how-to-use-an-auger-bit

How to use an auger bit

Shop for Auger Bits

An example of an auger bit With a little attention to a few small details, auger bits can cut deep holes in wood with little effort required from the user.

Setting up

A guide screw on an auger bit The guide screw on an auger bit is exceptionally useful. It assists in the drilling of accurate holes and pulls the bit through the workpiece, reducing the amount of pressure that needs to be applied to the drill. However, in the wrong circumstances it can be a hindrance to drilling, and can bite into the workpiece too aggressively, causing it to spin, or causing damage to the drill bit.
Image to advise DIYers to work slowly with their auger bit To avoid this, make sure your drill is set to a low speed before you start drilling: 500-750 rpm (revolutions per minute) on a drill press or the lowest gear on a variable speed drill.
A plane with a propeller to illustrate what your workpiece will look like if the auger bit bites onto it and it isn't clamped down If you are intending to use an auger bit on a drill press, use a bit with a gimlet point rather than a guide screw wherever possible. Otherwise, make sure you clamp your workpiece down to prevent it from spinning like a propeller on the end of your auger bit!
Image reminding DIYers to check that their auger bit is wide enough and long enough for the task they are trying to complete Make sure you choose a bit that has the right diameter for your project, and is long enough to drill the depth of hole you are looking for.

Drilling the hole

Image of a clamp to remind DIYers to secure their workpiece before they start drilling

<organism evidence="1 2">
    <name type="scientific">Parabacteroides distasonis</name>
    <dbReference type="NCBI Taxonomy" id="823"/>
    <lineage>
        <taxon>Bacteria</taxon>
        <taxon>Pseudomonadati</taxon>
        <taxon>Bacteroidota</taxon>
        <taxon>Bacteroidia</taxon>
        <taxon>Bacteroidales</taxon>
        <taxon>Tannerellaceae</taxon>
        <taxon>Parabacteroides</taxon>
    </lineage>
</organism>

Step 1 – Secure workpiece

Make sure your workpiece is secured in a vice, or clamped to your drill press table.

Image advising DIYers to locate their auger bit on the centre mark of their proposed bore hole before they start the drilling process

Step 2 – Align drill bit

Line up the centre of your guide screw, or gimlet point, with the point where you need to bore your hole. If you are using a barefoot auger, you will need to do this by eye (you will need to try to locate the mark underneath the centre point of the drill bit as best as possible).

For a description of barefoot augers, see: What are the parts of a an auger bit?

Image showing an auger bit guide screw engaging with a plank of wood

Step 3 – Activate drill

With the bit in contact with your workpiece, activate your drill (or begin turning if you are using a hand brace). The guide screw of your bit will enter the workpiece and the bit will begin the boring process.

Don't apply too much pressure when drilling with an auger bit Don’t apply too much downward pressure. You should not need to lean on the bit or push down as you drill, as the bit will effectively pull itself through the workpiece on its own.
Instruction to withdraw the bit from the hole while it is still spinning so that it creates a clean borehole

Step 4 – Withdraw bit

Once you have drilled through your hole, activate your drill again as you remove the bit from the hole. This will clear the flighting of any remaining wood shavings as it is withdrawn.